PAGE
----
Sewing needles date back some 60,000 years, but the history of needles in medicine can be traced to 1844, when the first hypodermic needle was created in Ireland. Biocompatible facial injectables, meanwhile, came to market in the 1960s and 1970s, but it took a few more decades for the technology to become what it is today. With the boom of medical aesthetics, it’s not just the tools that have seen innovation. The techniques in which they are administered has also evolved to offer a more comfortable experience that yields a subtle, natural-looking, and youthful result.
Dermal fillers address soft tissue loss, depressed scars, atrophy, or asymmetry, while neuromodulators, like Botox®, temporarily relax muscles to prevent wrinkles or reduce the appearance of them (they also have therapeutic indications to treat excessive sweating, migraines, and even jaw pain). Many consider aesthetic providers akin to sculptors, molding and shaping the face with aesthetics and anatomy in mind. The structure of facial muscles and the location of blood vessels and nerves will determine where injectables are placed, how they are administered, and what kind of needle is used.
Skilled with a syringe and instructed with a vision, their hands work to gently insert the injectable in ways that complement the facial structure. To further understand the process of injecting from a provider’s perspective, we spoke with the experts.
During the consultation process and facial assessment, “providers should discuss their method of injecting with their patient,” explains Kian Karimi, MD, a double board certified facial plastic reconstructive surgeon in Los Angeles. Those who are needle-wary can feel safe as their faces are marked for proper injection placement, as each requires the utmost precision.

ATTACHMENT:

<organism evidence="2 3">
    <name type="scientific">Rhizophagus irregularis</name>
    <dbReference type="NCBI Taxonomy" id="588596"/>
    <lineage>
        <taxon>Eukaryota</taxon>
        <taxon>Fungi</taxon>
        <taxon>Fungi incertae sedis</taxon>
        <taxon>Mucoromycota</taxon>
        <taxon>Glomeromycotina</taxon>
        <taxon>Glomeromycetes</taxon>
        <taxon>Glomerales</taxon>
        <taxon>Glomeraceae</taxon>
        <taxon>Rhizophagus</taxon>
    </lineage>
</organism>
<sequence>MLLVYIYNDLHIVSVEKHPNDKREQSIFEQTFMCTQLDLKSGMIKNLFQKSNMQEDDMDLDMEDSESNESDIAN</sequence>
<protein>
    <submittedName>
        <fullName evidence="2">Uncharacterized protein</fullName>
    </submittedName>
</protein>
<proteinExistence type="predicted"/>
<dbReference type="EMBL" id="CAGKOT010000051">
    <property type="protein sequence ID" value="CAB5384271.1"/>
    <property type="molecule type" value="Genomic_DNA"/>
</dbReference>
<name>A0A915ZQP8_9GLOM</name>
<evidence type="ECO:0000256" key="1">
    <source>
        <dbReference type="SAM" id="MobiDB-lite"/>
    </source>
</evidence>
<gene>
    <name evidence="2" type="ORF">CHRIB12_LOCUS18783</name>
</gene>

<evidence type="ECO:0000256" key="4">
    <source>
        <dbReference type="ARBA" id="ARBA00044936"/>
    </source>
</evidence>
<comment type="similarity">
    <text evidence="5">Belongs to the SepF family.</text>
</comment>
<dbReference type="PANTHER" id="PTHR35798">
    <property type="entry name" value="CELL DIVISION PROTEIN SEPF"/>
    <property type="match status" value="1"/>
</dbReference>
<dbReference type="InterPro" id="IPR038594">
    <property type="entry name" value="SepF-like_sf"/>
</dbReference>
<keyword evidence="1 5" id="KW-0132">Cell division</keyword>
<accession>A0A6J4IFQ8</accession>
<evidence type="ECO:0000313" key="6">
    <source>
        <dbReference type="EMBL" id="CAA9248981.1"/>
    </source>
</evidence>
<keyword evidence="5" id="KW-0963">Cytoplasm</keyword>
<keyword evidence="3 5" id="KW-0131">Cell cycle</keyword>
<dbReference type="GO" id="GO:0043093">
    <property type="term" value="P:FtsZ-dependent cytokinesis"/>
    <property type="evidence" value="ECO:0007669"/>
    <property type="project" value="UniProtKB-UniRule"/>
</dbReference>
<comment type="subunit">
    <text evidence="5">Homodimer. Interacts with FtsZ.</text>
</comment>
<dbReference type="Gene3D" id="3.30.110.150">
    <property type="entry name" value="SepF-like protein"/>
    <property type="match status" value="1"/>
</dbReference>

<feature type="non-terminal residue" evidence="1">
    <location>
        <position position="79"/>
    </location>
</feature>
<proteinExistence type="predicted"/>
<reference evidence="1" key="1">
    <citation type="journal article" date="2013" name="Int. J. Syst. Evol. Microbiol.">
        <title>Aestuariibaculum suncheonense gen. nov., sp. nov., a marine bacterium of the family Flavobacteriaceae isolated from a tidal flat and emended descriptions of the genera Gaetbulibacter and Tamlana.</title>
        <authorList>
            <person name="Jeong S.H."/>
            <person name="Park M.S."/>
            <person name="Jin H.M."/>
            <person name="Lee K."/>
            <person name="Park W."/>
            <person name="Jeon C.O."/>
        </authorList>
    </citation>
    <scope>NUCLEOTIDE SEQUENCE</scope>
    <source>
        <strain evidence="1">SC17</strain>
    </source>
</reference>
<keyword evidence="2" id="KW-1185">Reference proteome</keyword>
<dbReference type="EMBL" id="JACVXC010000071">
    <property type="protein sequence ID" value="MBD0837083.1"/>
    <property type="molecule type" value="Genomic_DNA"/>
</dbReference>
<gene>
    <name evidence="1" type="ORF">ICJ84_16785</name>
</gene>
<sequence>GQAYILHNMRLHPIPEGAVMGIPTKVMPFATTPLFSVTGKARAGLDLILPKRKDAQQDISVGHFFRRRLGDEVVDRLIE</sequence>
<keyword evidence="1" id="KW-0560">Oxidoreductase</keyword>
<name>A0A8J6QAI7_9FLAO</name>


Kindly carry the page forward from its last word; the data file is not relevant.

So, what goes on as the needle is inserted? Here are a few of the techniques used in aesthetic medicine:
- Multiple Injection: Also known as serial puncture or ‘string of pearls,’ this technique is done through multiple injection sites to address specific areas of concern. In cases when a single droplet or a few are necessary to help create symmetry, the single-injection technique is referred to as ‘depot.’ This has become the preferred method in the last few decades for neuromodulator injections, though it may create more bruising. “With depot, you can go down to the bone or tissue and do a bolus of filler,” explains Jason Emer, MD, a board certified dermatologist in West Hollywood.
- Linear Threading: Also known as tunneling, linear threading works as the needle is inserted, withdrawing the injectable in one move. This method can be performed in two ways: retrograde and anterograde. With the retrograde technique, the injectable is withdrawn in droplet amounts as the injector removes the needle. With anterograde, the product is injected when the needle is inserted. Anterograde may be performed for tear troughs or the vermilion border because it allows the injector to better visualize the product tracking. Retrograde linear threading is used to fill in deeper wrinkles (think: the nasolabial folds and marionette lines) or to plump the lips.
- Fanning: Often done in the cheeks, this technique allows for more product to be distributed throughout the area. Referred to as fanning because the needle is only inserted once and then redirected to a different radial plane, Dr. Emer says this style decreases bruising risk due to limited injection sites.
- Cross-Hatching: Done through a row of linear threads overlapped by another row aligned at an ‘X’ angle to create a slanted grid-like pattern, this technique allows for the injector to fill more product in the desired area. The multiple linear thread injections may be performed in specific areas, such as nasolabial folds or cheeks, to evenly distribute the product, though it may lead to more bruising.